Adventurer Nic is a Munroist and ‘compleated’ the list over a six month period in 2019. She stood atop each of the 282 Munro summits with her peak bagging partner in adventure – James Forrest. Let her know what you thought of this post by dropping her a comment.

Ben Klibreck

Ben Klibreck, seen from the starting point of the walk

Ben Klibreck Route Introduction

Scotland’s second most northerly Munro is Ben Klibreck. This route card explains the quickest way of getting to the summit for a peak bagger.

Adventurer Nic walked this route on 22nd August 2019 as part of her Munro Bagging Challenge. It was Munro number 191 of 282 for Nic. Here, she explains how you can bag this Munro too.

Ben Klibreck Route Stats

Mountain: Ben Klibreck (962m)

Total Distance: 9.75km / 6.1miles

Total Ascent: 780m / 2,559ft

Approx Walk Time: 4 hours

Grid Reference Start: NC 545305

Ben Klibreck Route Report

The Lead Up

James and I left Achnasheen on a Thursday morning (22nd August 2019), after spending a night at Ledgowan bunkhouse. We were buoyant after climbing Slioch the previous day in good weather. After a breakfast of cereal, it was a two and a half hour journey up to the start of the Ben Klibreck walk and we had two Munros on the agenda. Ben Klibreck in the morning and Ben Hope in the afternoon.

Inevitably, the roads got narrower the further north we drove, but there was barely any traffic heading from the area we were visiting, so it was a surprise when we needed to yield at a passing place. Initially, we struggled to find the parking spot for the start the Ben Klibreck walk. Our Cicerone guidebook had printed incorrect coordinates of the lay by on the A836 for the walk start point and we were too far north.

One of the motivating factors for producing this website was to push out useful and accurate information to fellow Munro baggers. Consequently, if you notice an error on this page, please let me know by email so I can correct it.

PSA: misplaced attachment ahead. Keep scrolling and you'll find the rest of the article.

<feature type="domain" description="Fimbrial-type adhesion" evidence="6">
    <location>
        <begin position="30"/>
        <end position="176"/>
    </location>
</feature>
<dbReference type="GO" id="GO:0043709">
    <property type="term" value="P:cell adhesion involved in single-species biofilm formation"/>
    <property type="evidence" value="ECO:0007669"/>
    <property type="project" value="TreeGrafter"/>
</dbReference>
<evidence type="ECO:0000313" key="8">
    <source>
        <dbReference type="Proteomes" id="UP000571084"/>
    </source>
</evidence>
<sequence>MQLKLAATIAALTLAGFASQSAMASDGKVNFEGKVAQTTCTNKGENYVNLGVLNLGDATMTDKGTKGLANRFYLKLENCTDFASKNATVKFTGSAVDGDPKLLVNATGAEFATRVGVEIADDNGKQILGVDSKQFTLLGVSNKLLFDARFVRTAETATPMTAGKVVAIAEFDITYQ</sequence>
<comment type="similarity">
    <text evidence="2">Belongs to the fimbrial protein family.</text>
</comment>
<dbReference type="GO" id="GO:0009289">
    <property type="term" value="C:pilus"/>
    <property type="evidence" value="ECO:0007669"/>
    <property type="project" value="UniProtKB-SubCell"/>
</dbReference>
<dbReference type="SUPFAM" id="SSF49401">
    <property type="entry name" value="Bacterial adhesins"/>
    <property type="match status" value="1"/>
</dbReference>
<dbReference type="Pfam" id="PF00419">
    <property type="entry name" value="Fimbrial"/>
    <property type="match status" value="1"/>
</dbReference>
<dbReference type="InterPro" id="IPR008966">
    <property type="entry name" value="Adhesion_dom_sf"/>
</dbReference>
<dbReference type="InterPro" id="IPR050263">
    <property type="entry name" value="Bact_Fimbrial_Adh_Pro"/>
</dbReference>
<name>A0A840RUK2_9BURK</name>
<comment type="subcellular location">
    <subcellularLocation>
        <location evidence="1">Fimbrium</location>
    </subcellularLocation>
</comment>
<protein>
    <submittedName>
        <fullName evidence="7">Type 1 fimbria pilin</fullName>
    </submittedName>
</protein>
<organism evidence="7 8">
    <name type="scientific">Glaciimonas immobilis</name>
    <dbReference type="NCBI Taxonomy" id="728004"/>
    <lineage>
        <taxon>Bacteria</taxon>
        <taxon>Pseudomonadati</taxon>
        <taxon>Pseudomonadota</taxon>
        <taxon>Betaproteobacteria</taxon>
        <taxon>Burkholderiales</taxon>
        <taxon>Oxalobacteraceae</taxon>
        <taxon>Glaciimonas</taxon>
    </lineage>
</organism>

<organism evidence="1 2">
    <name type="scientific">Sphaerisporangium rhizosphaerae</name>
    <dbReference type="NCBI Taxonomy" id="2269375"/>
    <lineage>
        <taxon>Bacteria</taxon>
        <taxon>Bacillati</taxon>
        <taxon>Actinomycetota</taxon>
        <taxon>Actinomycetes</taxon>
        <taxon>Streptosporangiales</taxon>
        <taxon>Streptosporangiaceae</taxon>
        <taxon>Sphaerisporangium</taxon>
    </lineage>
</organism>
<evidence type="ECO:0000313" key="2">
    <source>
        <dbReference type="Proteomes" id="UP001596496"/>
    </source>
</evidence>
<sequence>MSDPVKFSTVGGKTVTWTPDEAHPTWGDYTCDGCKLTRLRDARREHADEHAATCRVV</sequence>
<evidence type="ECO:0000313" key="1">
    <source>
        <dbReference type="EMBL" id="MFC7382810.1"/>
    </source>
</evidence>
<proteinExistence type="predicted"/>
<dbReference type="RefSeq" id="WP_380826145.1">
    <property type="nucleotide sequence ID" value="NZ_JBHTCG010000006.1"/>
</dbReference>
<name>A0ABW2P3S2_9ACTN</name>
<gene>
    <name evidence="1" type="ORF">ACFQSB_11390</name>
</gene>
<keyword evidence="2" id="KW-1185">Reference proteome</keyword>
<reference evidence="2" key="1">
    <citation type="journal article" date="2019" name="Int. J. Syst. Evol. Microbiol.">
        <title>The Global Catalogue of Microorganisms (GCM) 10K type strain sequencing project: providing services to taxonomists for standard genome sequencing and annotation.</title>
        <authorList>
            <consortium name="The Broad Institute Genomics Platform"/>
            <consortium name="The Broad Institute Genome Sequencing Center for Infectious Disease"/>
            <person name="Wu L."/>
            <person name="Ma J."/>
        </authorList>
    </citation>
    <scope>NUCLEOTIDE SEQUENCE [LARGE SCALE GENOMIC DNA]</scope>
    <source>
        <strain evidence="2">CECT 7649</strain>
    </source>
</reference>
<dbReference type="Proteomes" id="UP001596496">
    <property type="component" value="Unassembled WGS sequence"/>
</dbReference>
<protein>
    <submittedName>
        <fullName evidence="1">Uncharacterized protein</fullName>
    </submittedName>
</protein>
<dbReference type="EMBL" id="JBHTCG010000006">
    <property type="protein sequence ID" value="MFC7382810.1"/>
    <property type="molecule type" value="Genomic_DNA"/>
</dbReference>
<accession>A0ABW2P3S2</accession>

The Ascent

Ben Klibreck, seen from the starting point of the walk
Ben Klibreck, seen from the starting point of the walk

We were grateful to be able to stretch our legs as we set off through tall grass to cross River Vagastie over stepping stones. But due to a lot of recent rain, the river was in spate. Knowing I’d have to get my boots wet right at the start of the walk, I returned to the car to change into my non-GORE-TEX trail running shoes. These are able to dry out much quicker than boots after a dunk! I find GORE-TEX boots or shoes simply hold in the water when they get submerged and this slows me down terribly. James actually managed to get across by taking long brave leaps across the wet stones but I tried, failed and ended up marching straight through in my trainers. The river was up to my knees but it wasn’t too cold which was a blessing!

We started the pathless trudge past the southern shore of Loch na Glas-choille over to the northern shore of a bigger body of water, Loch nan Uan. This loch had a lone, white upturned rowing boat on its shore. ‘How had the owner got it there?’ I wondered. From the edge of the loch, we mapped out a general route by eye which went up the pathless hillside to gain the ridge of A’Chioch at its lowest point. A mixture of wet rock, grass and heather, the ground was steep and slippery.